Today was our first day of swimming lessons. While Ahmir, my 4 year old, was like a fish out of water – scared, timid, shaky – at least he resembled a fish. I was amazed at what the instructor got my notoriously skittish little one to do – let go of the side (while holding him, of course), straighten out his arms like an airplane, kick, put his chin and eventually his mouth in the water. My daughter Amina, on the other hand, at almost 3, actually cried and wouldn’t get into the big pool. She did eventually walk in the baby pool, with much prodding by me, but she did not live up to what I expected for my $24 half-hour lesson.
But we are going to stick with it, as ridiculously expensive the lessons are, because I want my children to know how to swim. Black children drown at a rate of almost 3 times that of white children, and mostly that is because they don’t know how to swim. I can understand, because embarrissingly enough, I also don’t know how to swim. Many black adults, epecially those that I know were raised in the Northeast region of the country, don’t know how to swim. And while the reasons run the gamut from lack of access to pools (the public pools in Philly during the summer were so jam packed there was no room to swim!), to the expense of lessons, one of the most troubling reasons is a fear of water.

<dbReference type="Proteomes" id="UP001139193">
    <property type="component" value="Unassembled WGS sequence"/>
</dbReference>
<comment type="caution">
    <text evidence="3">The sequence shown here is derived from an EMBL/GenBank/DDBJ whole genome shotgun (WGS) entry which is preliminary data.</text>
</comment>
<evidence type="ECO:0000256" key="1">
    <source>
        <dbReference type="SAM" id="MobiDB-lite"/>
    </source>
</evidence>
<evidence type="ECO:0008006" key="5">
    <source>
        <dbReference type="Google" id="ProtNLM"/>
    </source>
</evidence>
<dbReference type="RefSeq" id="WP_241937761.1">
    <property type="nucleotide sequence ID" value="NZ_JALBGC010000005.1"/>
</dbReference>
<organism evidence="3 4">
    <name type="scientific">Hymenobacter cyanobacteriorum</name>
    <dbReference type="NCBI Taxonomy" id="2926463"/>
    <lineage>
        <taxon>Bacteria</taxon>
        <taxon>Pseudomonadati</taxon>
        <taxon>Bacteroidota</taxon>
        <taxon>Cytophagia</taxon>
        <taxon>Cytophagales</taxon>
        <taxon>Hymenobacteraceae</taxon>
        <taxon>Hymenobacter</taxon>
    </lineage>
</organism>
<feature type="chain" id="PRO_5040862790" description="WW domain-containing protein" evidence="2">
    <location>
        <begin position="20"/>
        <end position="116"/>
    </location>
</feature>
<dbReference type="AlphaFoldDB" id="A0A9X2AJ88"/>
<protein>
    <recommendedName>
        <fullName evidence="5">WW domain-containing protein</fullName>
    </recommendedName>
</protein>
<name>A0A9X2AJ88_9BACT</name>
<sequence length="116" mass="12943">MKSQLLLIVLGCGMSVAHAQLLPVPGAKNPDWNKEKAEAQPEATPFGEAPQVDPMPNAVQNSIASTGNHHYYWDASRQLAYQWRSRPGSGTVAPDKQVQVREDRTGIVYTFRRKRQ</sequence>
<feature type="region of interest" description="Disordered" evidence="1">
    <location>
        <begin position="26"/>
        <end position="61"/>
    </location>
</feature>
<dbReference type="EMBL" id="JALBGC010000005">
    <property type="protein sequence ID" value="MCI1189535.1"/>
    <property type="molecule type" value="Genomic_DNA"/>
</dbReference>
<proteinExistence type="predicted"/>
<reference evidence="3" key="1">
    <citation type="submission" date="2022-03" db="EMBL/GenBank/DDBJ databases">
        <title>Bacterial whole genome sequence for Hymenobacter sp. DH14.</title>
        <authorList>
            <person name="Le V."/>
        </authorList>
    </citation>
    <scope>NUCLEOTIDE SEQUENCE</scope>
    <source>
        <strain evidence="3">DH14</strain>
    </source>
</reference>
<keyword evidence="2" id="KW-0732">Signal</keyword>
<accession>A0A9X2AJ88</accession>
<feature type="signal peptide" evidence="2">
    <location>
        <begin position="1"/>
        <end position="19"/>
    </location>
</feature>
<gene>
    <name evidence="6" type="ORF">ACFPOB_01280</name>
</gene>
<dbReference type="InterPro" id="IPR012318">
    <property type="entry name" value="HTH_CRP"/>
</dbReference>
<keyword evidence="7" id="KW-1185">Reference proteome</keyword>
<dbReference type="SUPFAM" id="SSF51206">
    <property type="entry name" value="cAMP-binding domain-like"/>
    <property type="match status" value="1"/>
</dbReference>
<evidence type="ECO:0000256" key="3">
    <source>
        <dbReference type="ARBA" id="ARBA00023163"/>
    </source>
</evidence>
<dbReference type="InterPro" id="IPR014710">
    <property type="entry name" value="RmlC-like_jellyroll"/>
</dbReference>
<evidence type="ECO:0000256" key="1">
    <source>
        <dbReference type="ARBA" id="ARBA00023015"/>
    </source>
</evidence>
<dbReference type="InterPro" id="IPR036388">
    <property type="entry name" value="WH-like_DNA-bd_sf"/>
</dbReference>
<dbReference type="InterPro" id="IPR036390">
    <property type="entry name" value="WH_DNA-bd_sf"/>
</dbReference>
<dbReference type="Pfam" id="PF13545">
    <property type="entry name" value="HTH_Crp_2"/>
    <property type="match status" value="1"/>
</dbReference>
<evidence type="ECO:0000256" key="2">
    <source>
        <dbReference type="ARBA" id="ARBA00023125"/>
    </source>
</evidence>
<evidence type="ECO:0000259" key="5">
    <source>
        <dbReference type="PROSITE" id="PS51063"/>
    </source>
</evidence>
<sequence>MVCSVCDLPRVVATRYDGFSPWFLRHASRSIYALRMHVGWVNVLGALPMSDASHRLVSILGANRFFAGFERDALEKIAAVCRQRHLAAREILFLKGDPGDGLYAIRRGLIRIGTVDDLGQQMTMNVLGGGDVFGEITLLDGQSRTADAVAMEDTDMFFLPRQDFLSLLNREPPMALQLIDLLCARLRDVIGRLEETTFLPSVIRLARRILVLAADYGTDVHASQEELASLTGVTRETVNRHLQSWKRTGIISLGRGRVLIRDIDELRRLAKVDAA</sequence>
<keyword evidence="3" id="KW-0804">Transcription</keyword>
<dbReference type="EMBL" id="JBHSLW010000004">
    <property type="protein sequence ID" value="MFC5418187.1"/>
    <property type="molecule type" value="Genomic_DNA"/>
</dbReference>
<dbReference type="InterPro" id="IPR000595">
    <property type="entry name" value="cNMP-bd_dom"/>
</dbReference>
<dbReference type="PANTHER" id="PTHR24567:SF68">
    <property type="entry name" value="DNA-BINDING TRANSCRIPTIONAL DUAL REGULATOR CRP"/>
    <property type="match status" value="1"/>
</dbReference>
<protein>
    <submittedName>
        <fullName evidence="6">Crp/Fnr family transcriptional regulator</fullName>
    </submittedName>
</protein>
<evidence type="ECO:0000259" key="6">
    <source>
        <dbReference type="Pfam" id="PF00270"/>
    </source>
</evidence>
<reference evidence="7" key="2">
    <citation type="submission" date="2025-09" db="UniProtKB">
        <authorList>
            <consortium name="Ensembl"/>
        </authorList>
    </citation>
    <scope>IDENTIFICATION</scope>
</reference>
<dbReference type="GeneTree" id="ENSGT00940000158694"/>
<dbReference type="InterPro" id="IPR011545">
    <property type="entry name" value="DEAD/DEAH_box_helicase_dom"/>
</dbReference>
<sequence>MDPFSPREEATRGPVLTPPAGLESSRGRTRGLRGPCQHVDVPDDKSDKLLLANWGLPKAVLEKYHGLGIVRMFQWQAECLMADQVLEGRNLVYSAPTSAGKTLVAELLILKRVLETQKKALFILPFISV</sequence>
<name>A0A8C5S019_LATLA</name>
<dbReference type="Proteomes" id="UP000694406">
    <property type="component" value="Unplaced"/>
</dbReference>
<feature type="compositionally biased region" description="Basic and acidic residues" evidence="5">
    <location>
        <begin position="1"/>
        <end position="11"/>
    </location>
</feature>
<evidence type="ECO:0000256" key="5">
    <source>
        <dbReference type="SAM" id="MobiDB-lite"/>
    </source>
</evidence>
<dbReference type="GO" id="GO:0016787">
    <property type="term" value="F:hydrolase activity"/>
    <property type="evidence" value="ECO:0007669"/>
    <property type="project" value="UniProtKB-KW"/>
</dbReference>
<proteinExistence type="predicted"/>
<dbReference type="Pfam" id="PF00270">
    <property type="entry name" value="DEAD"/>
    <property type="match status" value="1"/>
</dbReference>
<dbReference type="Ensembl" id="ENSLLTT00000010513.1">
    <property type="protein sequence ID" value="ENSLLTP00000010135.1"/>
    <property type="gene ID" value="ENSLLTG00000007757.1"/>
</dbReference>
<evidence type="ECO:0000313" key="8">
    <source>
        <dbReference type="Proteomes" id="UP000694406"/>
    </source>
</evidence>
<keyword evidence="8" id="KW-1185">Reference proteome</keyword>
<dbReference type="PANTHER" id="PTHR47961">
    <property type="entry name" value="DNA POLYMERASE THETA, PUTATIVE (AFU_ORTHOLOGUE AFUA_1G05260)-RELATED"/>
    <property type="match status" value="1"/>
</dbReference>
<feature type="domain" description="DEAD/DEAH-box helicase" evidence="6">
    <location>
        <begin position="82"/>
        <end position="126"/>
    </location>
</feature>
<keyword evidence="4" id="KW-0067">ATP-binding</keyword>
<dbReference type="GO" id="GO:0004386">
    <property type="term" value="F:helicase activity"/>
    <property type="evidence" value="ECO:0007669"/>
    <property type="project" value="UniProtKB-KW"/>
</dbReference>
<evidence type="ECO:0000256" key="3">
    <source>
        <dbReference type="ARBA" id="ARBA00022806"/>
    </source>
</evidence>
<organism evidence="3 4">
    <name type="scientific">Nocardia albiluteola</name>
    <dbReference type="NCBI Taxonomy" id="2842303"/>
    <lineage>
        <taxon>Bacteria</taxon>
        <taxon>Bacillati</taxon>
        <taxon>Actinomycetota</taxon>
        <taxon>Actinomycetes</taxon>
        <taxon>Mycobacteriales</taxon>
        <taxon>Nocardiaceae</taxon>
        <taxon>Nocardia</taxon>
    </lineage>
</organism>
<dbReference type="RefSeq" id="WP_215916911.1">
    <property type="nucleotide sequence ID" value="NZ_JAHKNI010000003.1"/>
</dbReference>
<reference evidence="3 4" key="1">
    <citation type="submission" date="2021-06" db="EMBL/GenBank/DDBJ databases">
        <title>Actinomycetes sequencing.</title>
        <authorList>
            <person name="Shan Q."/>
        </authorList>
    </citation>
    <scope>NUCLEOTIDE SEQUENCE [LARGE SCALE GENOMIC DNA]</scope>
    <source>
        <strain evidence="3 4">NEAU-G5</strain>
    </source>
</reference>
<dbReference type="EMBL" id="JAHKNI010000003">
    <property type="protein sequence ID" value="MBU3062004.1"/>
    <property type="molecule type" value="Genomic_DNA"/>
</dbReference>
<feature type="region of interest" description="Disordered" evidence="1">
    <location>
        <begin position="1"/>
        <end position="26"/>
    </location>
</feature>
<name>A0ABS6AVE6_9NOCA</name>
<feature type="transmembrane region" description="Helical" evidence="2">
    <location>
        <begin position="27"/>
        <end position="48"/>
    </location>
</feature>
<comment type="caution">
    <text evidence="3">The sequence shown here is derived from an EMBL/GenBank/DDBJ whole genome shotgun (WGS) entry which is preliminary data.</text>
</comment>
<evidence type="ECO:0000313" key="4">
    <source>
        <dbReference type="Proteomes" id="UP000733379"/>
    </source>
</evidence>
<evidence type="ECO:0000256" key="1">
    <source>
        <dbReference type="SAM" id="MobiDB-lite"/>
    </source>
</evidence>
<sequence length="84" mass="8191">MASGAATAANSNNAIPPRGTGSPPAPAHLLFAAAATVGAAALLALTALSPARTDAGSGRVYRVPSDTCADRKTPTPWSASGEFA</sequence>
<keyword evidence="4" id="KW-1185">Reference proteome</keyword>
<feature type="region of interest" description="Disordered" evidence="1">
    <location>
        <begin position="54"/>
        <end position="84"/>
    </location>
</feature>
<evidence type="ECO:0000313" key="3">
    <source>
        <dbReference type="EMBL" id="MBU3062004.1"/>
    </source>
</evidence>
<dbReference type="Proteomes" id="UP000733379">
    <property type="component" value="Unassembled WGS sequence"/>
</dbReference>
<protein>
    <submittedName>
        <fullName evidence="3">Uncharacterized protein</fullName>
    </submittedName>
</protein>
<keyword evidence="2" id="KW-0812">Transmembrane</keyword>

Again, I can understand. I’m terrified of water. Really, I’m terrified of drowning. But isn’t that ironic – I’m scared to drown, so I don’t learn to swim?
Fear is drowning us adults and our children, and honestly robbing them of a sport and a exercise that does not need to be held back from them. Granted, the lessons are hella expensive, and my checkbook is hurting right now, but I know that I am giving my children a skill that lasts a lifetime. Furthermore, water is one of the most precious things we have on this earth, and one of the most beautiful. When I hear of people diving off cliffs in St. Lucia into pristine waters, or exploring underwater caves, I want my children to be able to experience this wonderful natural resource and engage with it, not be in fear of it.
And you are probably asking – well, what about you, LaToya? Are you going to get over your fear and learn to swim? As soon as a recreation class in beginning swimming fits into my schedule, I’m there. I don’t want my life ruled by fear of anything.
P.S. And while we’re talking summer health, don’t forget the sunscreen. Brown folks do get skin cancer.